August’s USDA WASDE Summary

Chad Hart image

Chad Hart, ISU Extension Grain Marketing Economist, provides a summary of the latest WASDE report.

For corn, national yield was set at 181.8 bu/ac, up 3.3 bu/ac from trend. That adds 278 million bushels to production, raising total production to 15.278 billion bushels. Iowa was estimated at 202 bu/ac (again, based on Aug. 1 conditions, up 2% from 2019), but the larger improvements in yields were to our north and east. Illinois was set at 207 bu/ac, up 14.4% from last year. Minnesota was set at 197 bu/ac, up 13.9% from last year. Indiana was set at 188 bu/ac, up 11.2% from 2019. On the demand side, exports were increased 20 million bushels on old crop and 75 million bushels on new crop. The weakening of the dollar, the lower prices, and advance export sales are all supporting these changes. Feed and residual was raised 75 million bushels as well, but the change here is more related to the thought that there are larger crop losses (residual use) for a larger crop than increased feed consumption. So usage went up 170 million, but supply grew by 278 million, so 2020/21 ending stocks rose by 108 million and the 2020/21 season-average price estimate dropped a quarter, to $3.10 per bushel.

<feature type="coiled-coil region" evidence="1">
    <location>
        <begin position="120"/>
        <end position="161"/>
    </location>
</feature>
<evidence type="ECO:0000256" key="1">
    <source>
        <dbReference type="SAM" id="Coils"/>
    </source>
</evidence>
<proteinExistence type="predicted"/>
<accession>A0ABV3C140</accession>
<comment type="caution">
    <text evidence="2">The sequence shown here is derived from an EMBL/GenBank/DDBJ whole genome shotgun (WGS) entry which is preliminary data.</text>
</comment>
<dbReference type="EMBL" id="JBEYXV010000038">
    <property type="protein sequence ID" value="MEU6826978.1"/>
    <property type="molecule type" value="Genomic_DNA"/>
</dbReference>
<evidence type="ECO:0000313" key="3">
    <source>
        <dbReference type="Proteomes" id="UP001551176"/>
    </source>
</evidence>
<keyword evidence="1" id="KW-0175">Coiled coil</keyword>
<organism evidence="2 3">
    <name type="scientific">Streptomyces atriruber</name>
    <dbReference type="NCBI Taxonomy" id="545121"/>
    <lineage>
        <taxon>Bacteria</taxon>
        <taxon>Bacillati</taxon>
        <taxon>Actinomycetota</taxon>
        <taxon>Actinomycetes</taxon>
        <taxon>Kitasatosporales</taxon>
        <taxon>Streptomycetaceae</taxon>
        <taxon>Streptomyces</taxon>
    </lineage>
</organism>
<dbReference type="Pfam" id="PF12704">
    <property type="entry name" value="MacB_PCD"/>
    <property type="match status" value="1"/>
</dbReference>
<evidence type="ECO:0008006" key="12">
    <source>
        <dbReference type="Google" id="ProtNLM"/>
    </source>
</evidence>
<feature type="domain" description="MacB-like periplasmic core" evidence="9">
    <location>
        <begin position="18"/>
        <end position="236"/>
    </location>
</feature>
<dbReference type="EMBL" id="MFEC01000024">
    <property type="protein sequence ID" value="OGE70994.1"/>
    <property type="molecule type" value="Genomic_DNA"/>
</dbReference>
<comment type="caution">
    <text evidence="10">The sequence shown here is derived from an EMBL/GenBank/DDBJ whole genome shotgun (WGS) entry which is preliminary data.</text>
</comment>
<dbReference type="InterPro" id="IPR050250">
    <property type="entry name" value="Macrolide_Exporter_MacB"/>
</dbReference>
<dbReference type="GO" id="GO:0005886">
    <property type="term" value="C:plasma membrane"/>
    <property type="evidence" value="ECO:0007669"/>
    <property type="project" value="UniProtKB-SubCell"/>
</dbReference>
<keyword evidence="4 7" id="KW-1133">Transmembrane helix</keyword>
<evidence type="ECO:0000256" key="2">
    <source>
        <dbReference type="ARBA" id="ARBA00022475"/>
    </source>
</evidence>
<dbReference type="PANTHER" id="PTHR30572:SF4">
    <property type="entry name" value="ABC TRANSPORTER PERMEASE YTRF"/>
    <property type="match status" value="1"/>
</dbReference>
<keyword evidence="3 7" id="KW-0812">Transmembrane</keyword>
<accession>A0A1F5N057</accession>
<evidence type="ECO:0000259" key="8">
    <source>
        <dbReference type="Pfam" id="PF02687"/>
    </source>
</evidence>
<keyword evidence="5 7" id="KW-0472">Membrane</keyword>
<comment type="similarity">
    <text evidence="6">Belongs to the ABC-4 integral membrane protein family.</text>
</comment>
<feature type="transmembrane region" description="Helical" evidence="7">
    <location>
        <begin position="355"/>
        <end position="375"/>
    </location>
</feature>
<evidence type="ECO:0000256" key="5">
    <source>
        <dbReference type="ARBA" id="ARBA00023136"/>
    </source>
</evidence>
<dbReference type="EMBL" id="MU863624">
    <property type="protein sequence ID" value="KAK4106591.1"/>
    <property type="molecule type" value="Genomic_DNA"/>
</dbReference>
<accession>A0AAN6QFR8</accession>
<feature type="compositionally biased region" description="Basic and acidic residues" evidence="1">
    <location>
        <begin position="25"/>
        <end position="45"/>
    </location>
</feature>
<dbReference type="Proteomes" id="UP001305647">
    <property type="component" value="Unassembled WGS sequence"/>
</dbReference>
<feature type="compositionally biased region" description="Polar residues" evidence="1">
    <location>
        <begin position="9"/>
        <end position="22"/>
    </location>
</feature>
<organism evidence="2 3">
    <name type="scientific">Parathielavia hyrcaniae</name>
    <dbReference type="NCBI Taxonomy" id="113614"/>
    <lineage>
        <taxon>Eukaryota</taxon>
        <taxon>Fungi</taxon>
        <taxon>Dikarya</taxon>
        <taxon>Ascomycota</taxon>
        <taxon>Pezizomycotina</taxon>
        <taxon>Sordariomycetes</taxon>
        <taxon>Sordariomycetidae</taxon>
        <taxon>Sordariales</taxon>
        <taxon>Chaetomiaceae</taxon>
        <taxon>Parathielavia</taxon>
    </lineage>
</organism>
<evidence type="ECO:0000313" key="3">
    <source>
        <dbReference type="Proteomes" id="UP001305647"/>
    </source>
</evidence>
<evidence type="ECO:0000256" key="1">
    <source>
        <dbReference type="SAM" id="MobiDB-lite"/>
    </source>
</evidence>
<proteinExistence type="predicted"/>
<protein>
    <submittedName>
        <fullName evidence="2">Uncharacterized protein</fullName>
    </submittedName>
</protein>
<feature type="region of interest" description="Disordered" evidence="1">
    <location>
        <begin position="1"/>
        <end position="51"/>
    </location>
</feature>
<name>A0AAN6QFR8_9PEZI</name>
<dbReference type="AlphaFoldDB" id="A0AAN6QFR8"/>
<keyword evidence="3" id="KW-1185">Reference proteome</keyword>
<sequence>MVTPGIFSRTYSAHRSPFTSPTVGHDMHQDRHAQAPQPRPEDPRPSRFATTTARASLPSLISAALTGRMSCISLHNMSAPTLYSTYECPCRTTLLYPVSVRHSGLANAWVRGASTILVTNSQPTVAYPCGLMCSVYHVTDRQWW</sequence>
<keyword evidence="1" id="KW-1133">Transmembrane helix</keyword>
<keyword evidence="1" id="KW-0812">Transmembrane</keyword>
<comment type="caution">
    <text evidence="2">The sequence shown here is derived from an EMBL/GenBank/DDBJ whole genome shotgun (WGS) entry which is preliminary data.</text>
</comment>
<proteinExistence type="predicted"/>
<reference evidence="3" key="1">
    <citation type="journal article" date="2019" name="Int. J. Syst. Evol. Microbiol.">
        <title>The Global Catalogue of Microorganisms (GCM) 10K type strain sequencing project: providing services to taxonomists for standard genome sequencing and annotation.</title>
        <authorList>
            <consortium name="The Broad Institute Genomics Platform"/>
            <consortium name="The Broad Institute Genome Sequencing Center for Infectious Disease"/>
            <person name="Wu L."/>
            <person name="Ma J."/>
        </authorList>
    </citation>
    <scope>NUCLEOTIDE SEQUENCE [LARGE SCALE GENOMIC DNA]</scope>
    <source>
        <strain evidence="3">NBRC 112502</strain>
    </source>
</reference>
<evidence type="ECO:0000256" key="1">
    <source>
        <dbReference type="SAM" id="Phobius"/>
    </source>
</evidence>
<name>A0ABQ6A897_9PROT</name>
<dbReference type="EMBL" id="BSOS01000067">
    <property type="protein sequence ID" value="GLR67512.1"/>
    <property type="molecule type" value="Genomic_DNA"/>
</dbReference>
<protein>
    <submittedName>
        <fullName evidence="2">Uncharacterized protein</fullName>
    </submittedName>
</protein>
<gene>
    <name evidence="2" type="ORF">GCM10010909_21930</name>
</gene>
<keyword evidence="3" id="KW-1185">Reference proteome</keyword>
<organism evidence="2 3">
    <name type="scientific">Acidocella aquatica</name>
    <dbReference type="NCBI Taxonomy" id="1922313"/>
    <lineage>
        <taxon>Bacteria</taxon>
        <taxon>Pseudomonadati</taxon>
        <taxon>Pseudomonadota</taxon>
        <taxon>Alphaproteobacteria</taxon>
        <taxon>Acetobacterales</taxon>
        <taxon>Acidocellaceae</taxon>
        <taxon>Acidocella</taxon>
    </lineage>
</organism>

For soybeans, national yield was set at 53.3 bu/ac, up 3.5 bu/ac from trend.  That adds 295 million bushels to production, raising total production to 4.425 billion bushels. Iowa was estimated at 58 bu/ac (again, based on Aug. 1 conditions, up 5.5% from last year), but the larger improvements in yields were to our north and east. Illinois was set at 64 bu/ac, up 18.5% from last year. Minnesota was set at 51 bu/ac, up 15.9% from last year.  Indiana was set at 61 bu/ac, up 19.6% from 2019. On the demand side, exports were increased 75 million bushels on new crop. The weakening of the dollar, the lower prices, and advance export sales are all supporting these changes.  Crush was raised 20 million bushels and seed and residual usage went up 5 million bushels. Like with corn, soybean supplies grew more than soybean usage, so 2020/21 ending stocks rose by 185 million bushels (to 610 million bushels) and the 2020/21 season-average price estimate dropped 15 cents, to $8.35 per bushel.

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